Cabinet secretaries who will not be retained by president uhuru Kenyatta in his second term in office may not enjoy retirement benefits if at all the amendment to the pensions law passes through parliament. The amendment to be introduced in parliament seeks to increase the number of years a state officer must serve for him or her to qualify for pension from five to ten years.
The fate for most cabinet secretaries to be absorbed back by the Jubilee government is until now hanging in balance as President Kenyatta finalizes his second term in office.
This week will be a tense, make-or-break in which many burning issues are expected to be resolved or left festering by President Kenyatta as he tries to fix his new cabinet.
Most Cabinet Cs have expressed confidence of working in the second Jubilee administration.
Uhuru is expected to nominate his Cabinet Secretaries this week but cannot do so unless Parliament has constituted the Appointments Committee to vet them.
It is evident that some of the Cs might be locked in the second term of Kenyatta.
Already some leaders have begun lobbying Kenyatta to retain specific Cabinet secretaries.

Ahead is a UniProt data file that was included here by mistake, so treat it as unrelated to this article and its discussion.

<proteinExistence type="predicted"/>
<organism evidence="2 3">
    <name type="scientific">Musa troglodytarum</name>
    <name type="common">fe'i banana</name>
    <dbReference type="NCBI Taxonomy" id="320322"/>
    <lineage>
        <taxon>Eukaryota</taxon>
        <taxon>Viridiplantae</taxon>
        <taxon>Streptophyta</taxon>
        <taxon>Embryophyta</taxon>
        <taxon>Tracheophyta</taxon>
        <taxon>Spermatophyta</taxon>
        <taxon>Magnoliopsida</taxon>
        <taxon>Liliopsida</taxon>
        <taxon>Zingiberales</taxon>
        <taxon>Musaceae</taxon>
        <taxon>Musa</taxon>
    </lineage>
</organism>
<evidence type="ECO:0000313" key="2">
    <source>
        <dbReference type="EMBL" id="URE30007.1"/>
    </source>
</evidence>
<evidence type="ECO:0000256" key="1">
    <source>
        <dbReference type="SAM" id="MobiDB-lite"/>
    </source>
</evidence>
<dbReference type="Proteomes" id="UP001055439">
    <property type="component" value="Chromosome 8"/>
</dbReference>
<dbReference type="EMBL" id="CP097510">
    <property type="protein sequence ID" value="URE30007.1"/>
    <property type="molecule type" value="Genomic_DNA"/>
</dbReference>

However what will be the fate of those CS that will be left out by Jubilee government?
Sources indicate that such CS might also face another blow if the bill seeking to determine their pension goes through in Parliament.
The amendment will increase the number of years a State officer must serve to be eligible for pension from five to 10 years.
In a public notice released yesterday, the National Assembly invited Kenyans to give their input to the proposal contained in the Statute Law (Miscellaneous Amendments) (No 3) Bill 2017.
The public has until Friday, December 8 to submit their views to the National Assembly. At the moment, State officers are required to work for a minimum of five years before they are entitled to retirement benefits, which are then payable after reaching the retirement age of 60 years.
The President has already asked CSs and PSs to prepare detailed handover notes, including the financial status of their dockets.
The President, sworn in for a second term last Tuesday, aims to build his own legacy, focus on specific sectors and plug holes in those marred by controversy, massive corruption and unsatisfactory delivery.
Uhuru hopes to spur development momentum at a time international finance organizations and the National Treasury have cut their forecast on growth.